The beams, some in excess of 19 m (63 ft) long and weighing up to 90 tonnes, were then cut into 10 tonne sections while supported by the trusses. The entire mezzanine slab was removed from site to Coleman's aggregates recycling facility where 100% of the material was recycled.

The design, delivery and installation of over 250 tonnes of temporary works presented a major logistical challenge. All temporary works were subjected to a rigorous procedure of design, checking and approval in accordance with stringent Network Rail procedures.

All works were underpinned by detailed works package plans and lifting plans, all of which underwent detailed checks before being implemented. This process demanded considerable advanced planning and could not have been achieved without the open and collaborative working relationship that existed across the entire project delivery team.

Where the use of overhead gantry cranes was obstructed, a method of skating the beams to within range of them was devised. The truss ends were modified to take heavy duty machine skates and custom designed steel runway beams were set up spanning between strong points in the concourse floor. The trusses were then mounted upon the runway beams, allowing the 90 tonne cut beams to be skated to within range of the nearest gantry crane. This variation on a theme allowed the efficient use of trusses already on the site to overcome the lack of gantry crane access.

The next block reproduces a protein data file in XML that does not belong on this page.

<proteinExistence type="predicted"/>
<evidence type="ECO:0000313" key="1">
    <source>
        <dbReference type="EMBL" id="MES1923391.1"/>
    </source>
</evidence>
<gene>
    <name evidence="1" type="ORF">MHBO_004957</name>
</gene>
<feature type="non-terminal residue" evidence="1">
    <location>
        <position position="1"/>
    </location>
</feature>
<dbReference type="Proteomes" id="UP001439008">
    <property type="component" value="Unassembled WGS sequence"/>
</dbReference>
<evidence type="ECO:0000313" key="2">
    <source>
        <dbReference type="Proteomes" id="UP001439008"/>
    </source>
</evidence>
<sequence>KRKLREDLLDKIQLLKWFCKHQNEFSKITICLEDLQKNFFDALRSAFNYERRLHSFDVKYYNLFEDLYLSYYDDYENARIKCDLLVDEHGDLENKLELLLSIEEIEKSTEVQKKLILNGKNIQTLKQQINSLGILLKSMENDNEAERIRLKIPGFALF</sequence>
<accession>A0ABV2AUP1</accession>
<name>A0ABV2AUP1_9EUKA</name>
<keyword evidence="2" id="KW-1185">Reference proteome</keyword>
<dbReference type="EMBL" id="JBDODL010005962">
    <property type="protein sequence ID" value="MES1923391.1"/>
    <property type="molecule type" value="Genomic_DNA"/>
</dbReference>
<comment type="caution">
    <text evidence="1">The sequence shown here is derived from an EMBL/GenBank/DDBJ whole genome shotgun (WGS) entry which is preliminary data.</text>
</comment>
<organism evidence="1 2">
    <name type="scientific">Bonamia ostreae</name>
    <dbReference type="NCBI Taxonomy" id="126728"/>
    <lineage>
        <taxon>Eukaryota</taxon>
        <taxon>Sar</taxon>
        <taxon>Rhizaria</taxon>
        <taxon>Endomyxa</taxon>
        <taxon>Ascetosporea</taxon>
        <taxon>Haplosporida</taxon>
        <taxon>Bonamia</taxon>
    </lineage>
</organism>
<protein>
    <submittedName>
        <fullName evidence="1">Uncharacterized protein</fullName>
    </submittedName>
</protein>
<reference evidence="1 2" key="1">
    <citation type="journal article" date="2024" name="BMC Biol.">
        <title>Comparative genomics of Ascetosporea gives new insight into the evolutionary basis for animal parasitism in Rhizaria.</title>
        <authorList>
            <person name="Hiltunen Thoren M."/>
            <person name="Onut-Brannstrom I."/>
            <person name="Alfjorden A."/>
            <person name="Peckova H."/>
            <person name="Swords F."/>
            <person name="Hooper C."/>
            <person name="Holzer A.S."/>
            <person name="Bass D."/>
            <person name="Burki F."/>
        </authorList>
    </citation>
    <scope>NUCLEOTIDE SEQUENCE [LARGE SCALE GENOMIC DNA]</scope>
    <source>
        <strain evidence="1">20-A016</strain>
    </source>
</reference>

Where Coleman was unable to transfer the weight of cut beams back to the concourse floor it utilised the existing support trusses and suspended them from adjacent mezzanine primary beams. This way the weight of the cut beam, over 40 tonnes, was transferred back into the structure to which it was originally connected. This simple yet effective solution enabled the safe and efficient removal of some of the most awkward beams on the project. The co-ordination and planning of works became ever more complex as the various combinations of static, sliding and hanging trusses came into use.

Following behind the main front of work was the dismantling of the temporary works and crane rails as well as the removal of small 5 tonne projections of concrete beams still connected to the column. This was carried out using a bespoke A Frame to position a purpose made C Hook, then cutting and lowering the sections to the concourse.

Financial control on the project was a considerable challenge, with over 260 instructed variations being issued, increasing the contract value from £2.6m to in excess of £5.6m. For each variation Coleman agreed the value and duration before being instructed by the client, and then closely monitored the delivery and costs associated. All variation works were executed with the same diligence as the main contract works and required considerable schedule management and planning of resources to incorporate the work in and around the main contract works.

Over the course of the project Coleman was proud that its accident frequency rate was maintained at an exceptionally low 0.095 against Network Rail's target of 0.25. The company's approach to safety was recognised as the benchmark for the project and its performance resulted in it being presented with "Contractor of the Project Award for Safety" twice, in addition to awards for certain individuals' contributions to site safety. And of course, Coleman & Company has now been feted by its demolition industry peers with the award of the 2011 World Demolition Awards Contract of the Year.